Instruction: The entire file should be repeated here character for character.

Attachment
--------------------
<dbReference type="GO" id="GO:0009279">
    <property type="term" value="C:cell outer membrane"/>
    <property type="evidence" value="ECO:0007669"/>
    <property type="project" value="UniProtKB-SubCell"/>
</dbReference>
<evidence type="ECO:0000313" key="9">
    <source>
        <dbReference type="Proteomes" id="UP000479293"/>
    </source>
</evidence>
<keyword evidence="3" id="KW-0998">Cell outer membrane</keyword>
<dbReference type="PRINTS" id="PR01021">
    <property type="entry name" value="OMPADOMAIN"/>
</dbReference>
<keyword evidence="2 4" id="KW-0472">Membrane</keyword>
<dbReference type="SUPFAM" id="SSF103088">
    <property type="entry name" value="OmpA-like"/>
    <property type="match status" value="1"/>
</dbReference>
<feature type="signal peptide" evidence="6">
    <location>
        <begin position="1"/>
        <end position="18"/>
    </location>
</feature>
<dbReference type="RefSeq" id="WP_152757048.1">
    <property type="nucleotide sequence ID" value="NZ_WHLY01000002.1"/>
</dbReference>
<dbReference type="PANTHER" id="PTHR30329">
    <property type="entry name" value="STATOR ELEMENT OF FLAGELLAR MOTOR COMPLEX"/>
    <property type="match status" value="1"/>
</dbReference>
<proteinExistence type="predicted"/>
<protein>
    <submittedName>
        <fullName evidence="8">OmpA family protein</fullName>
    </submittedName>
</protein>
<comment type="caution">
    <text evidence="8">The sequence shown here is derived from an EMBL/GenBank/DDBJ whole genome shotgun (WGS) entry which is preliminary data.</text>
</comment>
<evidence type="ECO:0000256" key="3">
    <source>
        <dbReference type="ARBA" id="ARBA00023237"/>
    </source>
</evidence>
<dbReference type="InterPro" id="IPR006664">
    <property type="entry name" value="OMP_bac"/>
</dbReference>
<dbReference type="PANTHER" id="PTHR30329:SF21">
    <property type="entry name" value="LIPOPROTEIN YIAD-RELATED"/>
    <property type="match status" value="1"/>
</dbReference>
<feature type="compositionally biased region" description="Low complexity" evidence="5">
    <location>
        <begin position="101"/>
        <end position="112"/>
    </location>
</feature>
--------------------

<dbReference type="GO" id="GO:0009279">
    <property type="term" value="C:cell outer membrane"/>
    <property type="evidence" value="ECO:0007669"/>
    <property type="project" value="UniProtKB-SubCell"/>
</dbReference>
<evidence type="ECO:0000313" key="9">
    <source>
        <dbReference type="Proteomes" id="UP000479293"/>
    </source>
</evidence>
<keyword evidence="3" id="KW-0998">Cell outer membrane</keyword>
<dbReference type="PRINTS" id="PR01021">
    <property type="entry name" value="OMPADOMAIN"/>
</dbReference>
<keyword evidence="2 4" id="KW-0472">Membrane</keyword>
<dbReference type="SUPFAM" id="SSF103088">
    <property type="entry name" value="OmpA-like"/>
    <property type="match status" value="1"/>
</dbReference>
<feature type="signal peptide" evidence="6">
    <location>
        <begin position="1"/>
        <end position="18"/>
    </location>
</feature>
<dbReference type="RefSeq" id="WP_152757048.1">
    <property type="nucleotide sequence ID" value="NZ_WHLY01000002.1"/>
</dbReference>
<dbReference type="PANTHER" id="PTHR30329">
    <property type="entry name" value="STATOR ELEMENT OF FLAGELLAR MOTOR COMPLEX"/>
    <property type="match status" value="1"/>
</dbReference>
<proteinExistence type="predicted"/>
<protein>
    <submittedName>
        <fullName evidence="8">OmpA family protein</fullName>
    </submittedName>
</protein>
<comment type="caution">
    <text evidence="8">The sequence shown here is derived from an EMBL/GenBank/DDBJ whole genome shotgun (WGS) entry which is preliminary data.</text>
</comment>
<evidence type="ECO:0000256" key="3">
    <source>
        <dbReference type="ARBA" id="ARBA00023237"/>
    </source>
</evidence>
<dbReference type="InterPro" id="IPR006664">
    <property type="entry name" value="OMP_bac"/>
</dbReference>
<dbReference type="PANTHER" id="PTHR30329:SF21">
    <property type="entry name" value="LIPOPROTEIN YIAD-RELATED"/>
    <property type="match status" value="1"/>
</dbReference>
<feature type="compositionally biased region" description="Low complexity" evidence="5">
    <location>
        <begin position="101"/>
        <end position="112"/>
    </location>
</feature>